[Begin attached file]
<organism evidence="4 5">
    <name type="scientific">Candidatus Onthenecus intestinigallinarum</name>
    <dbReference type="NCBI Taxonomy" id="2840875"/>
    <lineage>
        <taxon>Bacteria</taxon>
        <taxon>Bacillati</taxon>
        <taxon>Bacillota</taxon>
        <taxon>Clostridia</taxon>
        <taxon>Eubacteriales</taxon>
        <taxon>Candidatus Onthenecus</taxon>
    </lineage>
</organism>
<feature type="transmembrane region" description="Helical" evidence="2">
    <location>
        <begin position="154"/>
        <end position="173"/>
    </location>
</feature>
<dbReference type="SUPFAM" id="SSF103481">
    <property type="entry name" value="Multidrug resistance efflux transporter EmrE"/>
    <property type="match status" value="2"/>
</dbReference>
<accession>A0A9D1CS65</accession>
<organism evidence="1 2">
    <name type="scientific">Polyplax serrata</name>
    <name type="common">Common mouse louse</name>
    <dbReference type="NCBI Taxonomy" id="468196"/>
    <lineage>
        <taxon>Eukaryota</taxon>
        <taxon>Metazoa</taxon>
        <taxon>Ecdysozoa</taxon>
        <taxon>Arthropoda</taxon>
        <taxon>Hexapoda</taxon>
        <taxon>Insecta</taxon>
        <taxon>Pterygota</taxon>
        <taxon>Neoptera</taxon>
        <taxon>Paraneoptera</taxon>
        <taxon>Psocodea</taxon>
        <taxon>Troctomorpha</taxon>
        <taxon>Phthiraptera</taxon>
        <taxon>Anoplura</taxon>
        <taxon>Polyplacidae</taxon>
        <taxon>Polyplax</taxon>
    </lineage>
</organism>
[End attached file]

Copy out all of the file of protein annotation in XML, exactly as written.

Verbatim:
<organism evidence="4 5">
    <name type="scientific">Candidatus Onthenecus intestinigallinarum</name>
    <dbReference type="NCBI Taxonomy" id="2840875"/>
    <lineage>
        <taxon>Bacteria</taxon>
        <taxon>Bacillati</taxon>
        <taxon>Bacillota</taxon>
        <taxon>Clostridia</taxon>
        <taxon>Eubacteriales</taxon>
        <taxon>Candidatus Onthenecus</taxon>
    </lineage>
</organism>
<feature type="transmembrane region" description="Helical" evidence="2">
    <location>
        <begin position="154"/>
        <end position="173"/>
    </location>
</feature>
<dbReference type="SUPFAM" id="SSF103481">
    <property type="entry name" value="Multidrug resistance efflux transporter EmrE"/>
    <property type="match status" value="2"/>
</dbReference>
<accession>A0A9D1CS65</accession>
<organism evidence="1 2">
    <name type="scientific">Polyplax serrata</name>
    <name type="common">Common mouse louse</name>
    <dbReference type="NCBI Taxonomy" id="468196"/>
    <lineage>
        <taxon>Eukaryota</taxon>
        <taxon>Metazoa</taxon>
        <taxon>Ecdysozoa</taxon>
        <taxon>Arthropoda</taxon>
        <taxon>Hexapoda</taxon>
        <taxon>Insecta</taxon>
        <taxon>Pterygota</taxon>
        <taxon>Neoptera</taxon>
        <taxon>Paraneoptera</taxon>
        <taxon>Psocodea</taxon>
        <taxon>Troctomorpha</taxon>
        <taxon>Phthiraptera</taxon>
        <taxon>Anoplura</taxon>
        <taxon>Polyplacidae</taxon>
        <taxon>Polyplax</taxon>
    </lineage>
</organism>